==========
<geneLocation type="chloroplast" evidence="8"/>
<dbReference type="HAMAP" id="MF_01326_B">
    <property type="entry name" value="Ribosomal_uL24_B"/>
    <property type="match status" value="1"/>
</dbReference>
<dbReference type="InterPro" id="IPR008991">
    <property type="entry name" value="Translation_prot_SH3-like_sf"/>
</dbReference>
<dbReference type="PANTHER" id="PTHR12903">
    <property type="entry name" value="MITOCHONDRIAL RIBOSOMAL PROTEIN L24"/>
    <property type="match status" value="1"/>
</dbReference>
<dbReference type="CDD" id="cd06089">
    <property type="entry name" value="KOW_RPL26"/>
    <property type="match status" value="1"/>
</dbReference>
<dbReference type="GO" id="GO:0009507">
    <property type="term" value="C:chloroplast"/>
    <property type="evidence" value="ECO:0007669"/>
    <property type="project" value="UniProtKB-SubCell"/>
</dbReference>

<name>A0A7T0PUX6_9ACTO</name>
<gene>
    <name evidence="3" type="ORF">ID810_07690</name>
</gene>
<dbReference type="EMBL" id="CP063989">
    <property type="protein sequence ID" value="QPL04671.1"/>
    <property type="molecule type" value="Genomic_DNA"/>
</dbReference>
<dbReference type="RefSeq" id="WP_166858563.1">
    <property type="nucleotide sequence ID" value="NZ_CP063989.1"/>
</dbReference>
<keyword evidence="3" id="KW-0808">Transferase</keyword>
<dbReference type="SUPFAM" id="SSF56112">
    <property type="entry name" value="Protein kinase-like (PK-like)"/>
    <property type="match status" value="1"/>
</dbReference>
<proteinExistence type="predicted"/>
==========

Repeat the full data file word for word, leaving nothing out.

<geneLocation type="chloroplast" evidence="8"/>
<dbReference type="HAMAP" id="MF_01326_B">
    <property type="entry name" value="Ribosomal_uL24_B"/>
    <property type="match status" value="1"/>
</dbReference>
<dbReference type="InterPro" id="IPR008991">
    <property type="entry name" value="Translation_prot_SH3-like_sf"/>
</dbReference>
<dbReference type="PANTHER" id="PTHR12903">
    <property type="entry name" value="MITOCHONDRIAL RIBOSOMAL PROTEIN L24"/>
    <property type="match status" value="1"/>
</dbReference>
<dbReference type="CDD" id="cd06089">
    <property type="entry name" value="KOW_RPL26"/>
    <property type="match status" value="1"/>
</dbReference>
<dbReference type="GO" id="GO:0009507">
    <property type="term" value="C:chloroplast"/>
    <property type="evidence" value="ECO:0007669"/>
    <property type="project" value="UniProtKB-SubCell"/>
</dbReference>

<name>A0A7T0PUX6_9ACTO</name>
<gene>
    <name evidence="3" type="ORF">ID810_07690</name>
</gene>
<dbReference type="EMBL" id="CP063989">
    <property type="protein sequence ID" value="QPL04671.1"/>
    <property type="molecule type" value="Genomic_DNA"/>
</dbReference>
<dbReference type="RefSeq" id="WP_166858563.1">
    <property type="nucleotide sequence ID" value="NZ_CP063989.1"/>
</dbReference>
<keyword evidence="3" id="KW-0808">Transferase</keyword>
<dbReference type="SUPFAM" id="SSF56112">
    <property type="entry name" value="Protein kinase-like (PK-like)"/>
    <property type="match status" value="1"/>
</dbReference>
<proteinExistence type="predicted"/>